Thirty Six Hours In Lisbon, Portugal With the Flu

Image

36 Hours in Lisbon With The Flu

“Travel isn’t always pretty. It isn’t always comfortable. Sometimes it hurts, it even breaks your heart. But that’s okay. The journey changes you; it should change you. It leaves marks on your memory, on your consciousness, on your heart, and on your body. You take something with you. Hopefully, you leave something good behind.” Anthony Bourdain

Flying to Porto, Portugal from Spain I traveled  in a haze of recycled stale air, surrounded  by the germs of a hundred set of lungs. It did not help that the people I sat next to were both sick and coughing.

 I’m a germaphobe. I get on the plane with hand sanitizer in my purse.  I bring wipes into the bathroom in case i have to touch something. I put polysporin around my nostrils not to breathe anything in. i have a mask if necessary. This usually works along with my various good luck charms. 

The next evening I felt like I had been hit with a truck.  If I had been in Southeast Asia or Africa, I would have been sure it was malaria or dengue. Being in Portugal, I went with the flu. The rain in Porto is not helping.

A few days later when we got to Lisbon,  it was in full force. 

 We checked into Santiago del Alfama around nine pm. Driving through the steep, narrow one way cobblestone streets at night, made us glad we weren’t driving.

The hotel was a fifteenth century palace restored into a beautiful modern five-star hotel.  I loved every piece of furniture and  art that I saw in this hotel. It was  totally my taste. The room was beautiful.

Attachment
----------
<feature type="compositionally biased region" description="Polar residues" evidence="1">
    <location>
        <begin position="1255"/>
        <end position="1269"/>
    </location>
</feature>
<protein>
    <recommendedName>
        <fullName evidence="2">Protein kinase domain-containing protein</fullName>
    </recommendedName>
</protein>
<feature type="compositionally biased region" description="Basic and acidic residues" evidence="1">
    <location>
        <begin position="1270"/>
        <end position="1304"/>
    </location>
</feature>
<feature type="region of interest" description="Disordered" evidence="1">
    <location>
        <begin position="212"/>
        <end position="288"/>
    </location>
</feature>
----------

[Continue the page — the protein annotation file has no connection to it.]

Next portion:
The average standard illness is easy to cope with when you are home and much worse when you are traveling. If it had really been the fifteenth century, I would have thought it was God’s will – but instead i can blame the people next to me on the plane.  Luckily the hotel has a  lovely  restaurant with delicious food. and we don’t have to go anywhere.

i have breakfast at one of the most charming  breakfast places in a hotel with wonderful food and coffee. My cold pills have not kicked in yet and i am sneezing. “God bless you” says the person sitting next me. I remember that sneezing was a symptom of the bubonic plague and they used the term God Bless you to ward off  the evil. I wondered if i had the plague.  Maybe there were some fifteenth century plague germs lying around. I do get a lot of weird things. 

My plan is to go to the Tile Museum which i missed the last time I was in Lisbon. My body is fighting me on this to stay in bed but there are no sick days when you are a mom of small children and so my body has learned to rally.

The Museo de Nacional De Azuelo was definitely worth it.

The building is the former Madre de Deus convent founded in 1509 by Queen D. Leonor.

The collections  are tiles  from 15th century till present days.

It gives amazing insight into the beautiful tiles you see around the city. i could have spent all day here. 

Portugal has a long history of preserving fish which  has been traced back to the Phoenicians, Romans  and Carthaginians. It became a gourmet thing a lot more recently. The best thing to buy are the sardines which are healthy and delicious. i definitely needed healthy.  We head to Conserveira de  Lisboa the oldest and best family run business to buy tinned fish. They are in beautiful tins and packaged in boxes. 

We have met the owner of the hotel and we end up having lunch with him at Prado a place his wife likes and turns out to be delicious. Lunch in Portugal takes a few hours.

  It is amazing how shopping and a delicious meal can miraculously take away my symptoms for a bit.

We walk back to the hotel and I take a nap and pack. The flu has moved into my lungs by now.  Getting up at 4am for the long plane ride home is not going to be pretty. I have some soup at the hotel restaurant.